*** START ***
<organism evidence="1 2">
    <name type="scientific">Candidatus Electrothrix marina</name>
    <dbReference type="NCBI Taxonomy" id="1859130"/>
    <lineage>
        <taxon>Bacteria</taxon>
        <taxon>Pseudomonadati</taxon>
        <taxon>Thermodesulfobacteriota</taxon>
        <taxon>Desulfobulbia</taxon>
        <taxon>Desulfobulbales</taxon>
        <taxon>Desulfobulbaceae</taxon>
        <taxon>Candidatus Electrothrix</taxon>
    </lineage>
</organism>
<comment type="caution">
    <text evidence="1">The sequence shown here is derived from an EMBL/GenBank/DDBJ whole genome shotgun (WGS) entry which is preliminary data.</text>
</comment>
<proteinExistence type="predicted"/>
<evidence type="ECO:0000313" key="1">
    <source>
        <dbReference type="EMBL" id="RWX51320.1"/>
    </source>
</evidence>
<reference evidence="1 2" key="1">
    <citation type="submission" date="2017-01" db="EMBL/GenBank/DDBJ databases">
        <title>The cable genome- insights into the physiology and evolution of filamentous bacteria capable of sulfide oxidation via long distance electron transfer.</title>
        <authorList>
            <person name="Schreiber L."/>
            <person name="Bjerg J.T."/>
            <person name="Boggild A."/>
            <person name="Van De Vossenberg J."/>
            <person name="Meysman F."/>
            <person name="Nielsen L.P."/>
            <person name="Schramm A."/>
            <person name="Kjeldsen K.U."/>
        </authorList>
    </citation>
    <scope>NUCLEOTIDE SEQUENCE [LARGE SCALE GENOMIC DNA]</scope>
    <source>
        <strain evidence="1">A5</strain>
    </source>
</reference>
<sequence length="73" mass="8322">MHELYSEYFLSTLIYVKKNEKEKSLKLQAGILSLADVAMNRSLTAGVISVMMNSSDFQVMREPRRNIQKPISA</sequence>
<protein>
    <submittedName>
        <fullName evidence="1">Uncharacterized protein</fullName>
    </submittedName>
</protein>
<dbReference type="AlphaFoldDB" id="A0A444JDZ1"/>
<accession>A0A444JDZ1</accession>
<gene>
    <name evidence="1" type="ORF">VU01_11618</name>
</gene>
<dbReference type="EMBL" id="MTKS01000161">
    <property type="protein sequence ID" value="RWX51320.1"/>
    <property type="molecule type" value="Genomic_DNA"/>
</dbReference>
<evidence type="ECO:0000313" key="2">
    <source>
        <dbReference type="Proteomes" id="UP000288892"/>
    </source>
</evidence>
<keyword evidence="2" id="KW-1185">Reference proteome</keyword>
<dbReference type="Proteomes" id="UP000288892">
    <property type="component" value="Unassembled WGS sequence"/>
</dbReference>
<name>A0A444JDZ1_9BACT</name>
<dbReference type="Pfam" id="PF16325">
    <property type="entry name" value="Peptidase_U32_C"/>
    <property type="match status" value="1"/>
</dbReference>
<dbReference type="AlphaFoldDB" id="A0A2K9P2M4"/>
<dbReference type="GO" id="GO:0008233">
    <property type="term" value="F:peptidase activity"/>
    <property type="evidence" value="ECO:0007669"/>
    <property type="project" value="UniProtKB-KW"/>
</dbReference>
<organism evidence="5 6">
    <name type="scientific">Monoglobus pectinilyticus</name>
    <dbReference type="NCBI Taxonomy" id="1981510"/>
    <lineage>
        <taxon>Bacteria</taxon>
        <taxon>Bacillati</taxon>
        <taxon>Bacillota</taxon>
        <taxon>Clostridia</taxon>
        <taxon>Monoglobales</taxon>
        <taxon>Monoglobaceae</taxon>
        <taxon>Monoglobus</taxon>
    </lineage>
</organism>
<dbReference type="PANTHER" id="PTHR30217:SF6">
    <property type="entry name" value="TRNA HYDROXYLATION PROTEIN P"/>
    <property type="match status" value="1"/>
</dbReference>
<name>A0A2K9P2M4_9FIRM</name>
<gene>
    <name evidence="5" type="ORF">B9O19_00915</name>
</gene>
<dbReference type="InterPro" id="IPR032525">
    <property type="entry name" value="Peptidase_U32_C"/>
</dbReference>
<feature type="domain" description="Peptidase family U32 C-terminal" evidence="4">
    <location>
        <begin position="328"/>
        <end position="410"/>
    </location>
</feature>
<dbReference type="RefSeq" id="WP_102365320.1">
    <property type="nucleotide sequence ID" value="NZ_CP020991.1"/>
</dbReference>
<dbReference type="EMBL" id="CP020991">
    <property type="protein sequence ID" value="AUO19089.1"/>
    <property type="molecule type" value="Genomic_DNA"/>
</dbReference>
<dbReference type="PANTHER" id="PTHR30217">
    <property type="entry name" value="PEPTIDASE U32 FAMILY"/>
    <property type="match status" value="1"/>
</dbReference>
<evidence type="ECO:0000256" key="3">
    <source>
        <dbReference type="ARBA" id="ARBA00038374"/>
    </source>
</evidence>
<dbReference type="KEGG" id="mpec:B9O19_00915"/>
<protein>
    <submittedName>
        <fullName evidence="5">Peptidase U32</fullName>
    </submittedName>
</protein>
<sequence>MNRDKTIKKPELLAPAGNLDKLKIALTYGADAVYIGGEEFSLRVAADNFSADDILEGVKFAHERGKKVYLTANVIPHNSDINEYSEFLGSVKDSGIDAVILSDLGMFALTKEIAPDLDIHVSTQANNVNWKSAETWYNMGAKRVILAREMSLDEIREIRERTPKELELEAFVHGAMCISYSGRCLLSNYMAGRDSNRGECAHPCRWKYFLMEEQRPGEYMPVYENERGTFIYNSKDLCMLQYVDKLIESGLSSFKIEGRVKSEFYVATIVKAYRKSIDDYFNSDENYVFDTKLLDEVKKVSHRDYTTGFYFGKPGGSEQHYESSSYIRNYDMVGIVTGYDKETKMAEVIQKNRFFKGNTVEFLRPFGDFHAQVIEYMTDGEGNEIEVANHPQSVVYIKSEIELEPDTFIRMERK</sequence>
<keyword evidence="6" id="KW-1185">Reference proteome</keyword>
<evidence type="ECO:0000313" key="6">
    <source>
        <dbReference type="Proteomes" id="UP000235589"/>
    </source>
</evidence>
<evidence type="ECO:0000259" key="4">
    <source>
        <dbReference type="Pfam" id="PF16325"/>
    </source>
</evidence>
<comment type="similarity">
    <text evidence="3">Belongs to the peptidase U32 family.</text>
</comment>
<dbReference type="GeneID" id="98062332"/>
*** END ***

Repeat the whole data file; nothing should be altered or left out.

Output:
<organism evidence="1 2">
    <name type="scientific">Candidatus Electrothrix marina</name>
    <dbReference type="NCBI Taxonomy" id="1859130"/>
    <lineage>
        <taxon>Bacteria</taxon>
        <taxon>Pseudomonadati</taxon>
        <taxon>Thermodesulfobacteriota</taxon>
        <taxon>Desulfobulbia</taxon>
        <taxon>Desulfobulbales</taxon>
        <taxon>Desulfobulbaceae</taxon>
        <taxon>Candidatus Electrothrix</taxon>
    </lineage>
</organism>
<comment type="caution">
    <text evidence="1">The sequence shown here is derived from an EMBL/GenBank/DDBJ whole genome shotgun (WGS) entry which is preliminary data.</text>
</comment>
<proteinExistence type="predicted"/>
<evidence type="ECO:0000313" key="1">
    <source>
        <dbReference type="EMBL" id="RWX51320.1"/>
    </source>
</evidence>
<reference evidence="1 2" key="1">
    <citation type="submission" date="2017-01" db="EMBL/GenBank/DDBJ databases">
        <title>The cable genome- insights into the physiology and evolution of filamentous bacteria capable of sulfide oxidation via long distance electron transfer.</title>
        <authorList>
            <person name="Schreiber L."/>
            <person name="Bjerg J.T."/>
            <person name="Boggild A."/>
            <person name="Van De Vossenberg J."/>
            <person name="Meysman F."/>
            <person name="Nielsen L.P."/>
            <person name="Schramm A."/>
            <person name="Kjeldsen K.U."/>
        </authorList>
    </citation>
    <scope>NUCLEOTIDE SEQUENCE [LARGE SCALE GENOMIC DNA]</scope>
    <source>
        <strain evidence="1">A5</strain>
    </source>
</reference>
<sequence length="73" mass="8322">MHELYSEYFLSTLIYVKKNEKEKSLKLQAGILSLADVAMNRSLTAGVISVMMNSSDFQVMREPRRNIQKPISA</sequence>
<protein>
    <submittedName>
        <fullName evidence="1">Uncharacterized protein</fullName>
    </submittedName>
</protein>
<dbReference type="AlphaFoldDB" id="A0A444JDZ1"/>
<accession>A0A444JDZ1</accession>
<gene>
    <name evidence="1" type="ORF">VU01_11618</name>
</gene>
<dbReference type="EMBL" id="MTKS01000161">
    <property type="protein sequence ID" value="RWX51320.1"/>
    <property type="molecule type" value="Genomic_DNA"/>
</dbReference>
<evidence type="ECO:0000313" key="2">
    <source>
        <dbReference type="Proteomes" id="UP000288892"/>
    </source>
</evidence>
<keyword evidence="2" id="KW-1185">Reference proteome</keyword>
<dbReference type="Proteomes" id="UP000288892">
    <property type="component" value="Unassembled WGS sequence"/>
</dbReference>
<name>A0A444JDZ1_9BACT</name>
<dbReference type="Pfam" id="PF16325">
    <property type="entry name" value="Peptidase_U32_C"/>
    <property type="match status" value="1"/>
</dbReference>
<dbReference type="AlphaFoldDB" id="A0A2K9P2M4"/>
<dbReference type="GO" id="GO:0008233">
    <property type="term" value="F:peptidase activity"/>
    <property type="evidence" value="ECO:0007669"/>
    <property type="project" value="UniProtKB-KW"/>
</dbReference>
<organism evidence="5 6">
    <name type="scientific">Monoglobus pectinilyticus</name>
    <dbReference type="NCBI Taxonomy" id="1981510"/>
    <lineage>
        <taxon>Bacteria</taxon>
        <taxon>Bacillati</taxon>
        <taxon>Bacillota</taxon>
        <taxon>Clostridia</taxon>
        <taxon>Monoglobales</taxon>
        <taxon>Monoglobaceae</taxon>
        <taxon>Monoglobus</taxon>
    </lineage>
</organism>
<dbReference type="PANTHER" id="PTHR30217:SF6">
    <property type="entry name" value="TRNA HYDROXYLATION PROTEIN P"/>
    <property type="match status" value="1"/>
</dbReference>
<name>A0A2K9P2M4_9FIRM</name>
<gene>
    <name evidence="5" type="ORF">B9O19_00915</name>
</gene>
<dbReference type="InterPro" id="IPR032525">
    <property type="entry name" value="Peptidase_U32_C"/>
</dbReference>
<feature type="domain" description="Peptidase family U32 C-terminal" evidence="4">
    <location>
        <begin position="328"/>
        <end position="410"/>
    </location>
</feature>
<dbReference type="RefSeq" id="WP_102365320.1">
    <property type="nucleotide sequence ID" value="NZ_CP020991.1"/>
</dbReference>
<dbReference type="EMBL" id="CP020991">
    <property type="protein sequence ID" value="AUO19089.1"/>
    <property type="molecule type" value="Genomic_DNA"/>
</dbReference>
<dbReference type="PANTHER" id="PTHR30217">
    <property type="entry name" value="PEPTIDASE U32 FAMILY"/>
    <property type="match status" value="1"/>
</dbReference>
<evidence type="ECO:0000256" key="3">
    <source>
        <dbReference type="ARBA" id="ARBA00038374"/>
    </source>
</evidence>
<dbReference type="KEGG" id="mpec:B9O19_00915"/>
<protein>
    <submittedName>
        <fullName evidence="5">Peptidase U32</fullName>
    </submittedName>
</protein>
<sequence>MNRDKTIKKPELLAPAGNLDKLKIALTYGADAVYIGGEEFSLRVAADNFSADDILEGVKFAHERGKKVYLTANVIPHNSDINEYSEFLGSVKDSGIDAVILSDLGMFALTKEIAPDLDIHVSTQANNVNWKSAETWYNMGAKRVILAREMSLDEIREIRERTPKELELEAFVHGAMCISYSGRCLLSNYMAGRDSNRGECAHPCRWKYFLMEEQRPGEYMPVYENERGTFIYNSKDLCMLQYVDKLIESGLSSFKIEGRVKSEFYVATIVKAYRKSIDDYFNSDENYVFDTKLLDEVKKVSHRDYTTGFYFGKPGGSEQHYESSSYIRNYDMVGIVTGYDKETKMAEVIQKNRFFKGNTVEFLRPFGDFHAQVIEYMTDGEGNEIEVANHPQSVVYIKSEIELEPDTFIRMERK</sequence>
<keyword evidence="6" id="KW-1185">Reference proteome</keyword>
<evidence type="ECO:0000313" key="6">
    <source>
        <dbReference type="Proteomes" id="UP000235589"/>
    </source>
</evidence>
<evidence type="ECO:0000259" key="4">
    <source>
        <dbReference type="Pfam" id="PF16325"/>
    </source>
</evidence>
<comment type="similarity">
    <text evidence="3">Belongs to the peptidase U32 family.</text>
</comment>
<dbReference type="GeneID" id="98062332"/>